When people think of robots, an image of a mechanical, stiff, talking, moving, human-like machine might come to mind. Robots are, in fact, computerized machines that are ultimately utilized to simplify larger scale tasks. They include control machines, computer controllers, or microprocessor based automated systems just to name a few. The ultimate goal of industrial engineering is to expedite processes; therefore, with such developed and modern technology, the manufacturing process is more efficient, cost effective, and there is almost no human error. With all its benefits the automation and robotics movement has made way for new fetes and greater prospects in economic terms for large-scale firms.
The idea behind robots and their uses has been a compilation of thoughts stewing in the minds of engineers and physicists from as early as the 1700. The first representations of these creations was in the textile production industry; i.e. Hargreaves’ spinning jenny around 1770 and Cropmton’s mule spinner that came around 1779. Once these ideas were put into action, the robot development seed was planted and its roots spread into the minds of many potential engineers. This ventured into the development of Numerical Control (NC) and Telecherics technologies in the robotic field. John Parson’s Numerical Control is a system that integrated numbers as a tool to control the machine/robot’s actions, and this led to the creation of a prototype at the Massachusetts Institute of Technology in 1952. Soon after, a Programming language involving sequential paper punching, known as APT (Automatically Programmed Tooling) was developed to accompany the NC on its machine-controlling journey.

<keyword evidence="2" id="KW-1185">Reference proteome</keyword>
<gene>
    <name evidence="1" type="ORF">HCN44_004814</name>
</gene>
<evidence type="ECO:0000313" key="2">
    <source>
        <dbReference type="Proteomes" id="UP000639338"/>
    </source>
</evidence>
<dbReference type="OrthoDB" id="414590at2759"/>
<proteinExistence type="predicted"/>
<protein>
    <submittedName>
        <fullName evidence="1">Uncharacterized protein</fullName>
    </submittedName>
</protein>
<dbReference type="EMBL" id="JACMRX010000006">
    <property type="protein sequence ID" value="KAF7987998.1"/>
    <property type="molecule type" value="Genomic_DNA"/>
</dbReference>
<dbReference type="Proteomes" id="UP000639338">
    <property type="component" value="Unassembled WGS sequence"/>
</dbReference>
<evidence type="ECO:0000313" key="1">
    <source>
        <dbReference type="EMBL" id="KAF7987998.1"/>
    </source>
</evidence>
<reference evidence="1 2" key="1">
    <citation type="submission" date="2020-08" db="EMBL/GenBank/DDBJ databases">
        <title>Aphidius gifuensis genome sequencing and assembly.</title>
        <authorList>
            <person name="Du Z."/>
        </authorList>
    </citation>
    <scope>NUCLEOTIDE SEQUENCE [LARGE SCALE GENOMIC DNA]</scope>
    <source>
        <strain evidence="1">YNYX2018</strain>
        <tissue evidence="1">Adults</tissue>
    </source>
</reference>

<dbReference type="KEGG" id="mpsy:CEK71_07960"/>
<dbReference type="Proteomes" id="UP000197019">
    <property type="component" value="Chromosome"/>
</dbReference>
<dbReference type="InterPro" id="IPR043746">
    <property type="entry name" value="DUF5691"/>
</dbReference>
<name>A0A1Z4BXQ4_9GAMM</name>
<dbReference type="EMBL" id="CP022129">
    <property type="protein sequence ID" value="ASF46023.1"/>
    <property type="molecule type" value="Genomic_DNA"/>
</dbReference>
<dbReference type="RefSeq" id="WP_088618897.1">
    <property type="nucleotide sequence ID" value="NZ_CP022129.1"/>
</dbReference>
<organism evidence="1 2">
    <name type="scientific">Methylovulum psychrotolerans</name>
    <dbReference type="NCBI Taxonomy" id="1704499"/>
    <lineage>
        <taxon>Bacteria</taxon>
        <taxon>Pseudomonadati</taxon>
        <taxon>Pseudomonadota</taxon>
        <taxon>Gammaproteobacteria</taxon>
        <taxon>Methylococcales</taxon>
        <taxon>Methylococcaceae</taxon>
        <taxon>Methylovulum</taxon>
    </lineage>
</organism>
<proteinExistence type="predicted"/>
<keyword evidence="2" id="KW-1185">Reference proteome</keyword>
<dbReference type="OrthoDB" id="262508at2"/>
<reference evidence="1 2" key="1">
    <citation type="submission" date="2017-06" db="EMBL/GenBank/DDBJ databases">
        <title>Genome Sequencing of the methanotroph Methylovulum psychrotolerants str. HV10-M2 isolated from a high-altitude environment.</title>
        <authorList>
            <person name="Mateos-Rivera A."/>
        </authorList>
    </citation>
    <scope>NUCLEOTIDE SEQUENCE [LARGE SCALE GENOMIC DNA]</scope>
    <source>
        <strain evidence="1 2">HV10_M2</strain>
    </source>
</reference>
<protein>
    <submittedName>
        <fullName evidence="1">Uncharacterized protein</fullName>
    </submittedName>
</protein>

Telecherics involved human controlling a machine/robot over a distance by virtue of remote manipulators that translated the human’s motion to the robot’s limbs. This device was used in bomb diffusions and in handling dangerous substances like radioactive materials. With time, these machines went from total mechanical operation to mechanical operation with the addition of electronic feedback control. That being said, these devices were actually used in Atomic Energy Commission around the 1940s.
The robot is a mechanical manipulator whose motions are controlled by programming techniques very similar to those used in numerical control. Cyril Walter Kenward and George C. Devol are two names in robotic history that deserve recognition; both renound scientists built robotic devices as early as the 1950’s and had their devices patented in 1957 and 1952 respectfully. Their brilliant ideas were later driven forward, and one man in particular, Joseph F. Engelberger, was the “catalyst” to Devol’s idea when they crossed paths in 1965, when discussion of the Unimate began. By 1962, they came together once again to start the Unimation Company. Ford Motor Company put their robotic technological fetes into action in their assembly lines, which generated the use of Unimation products...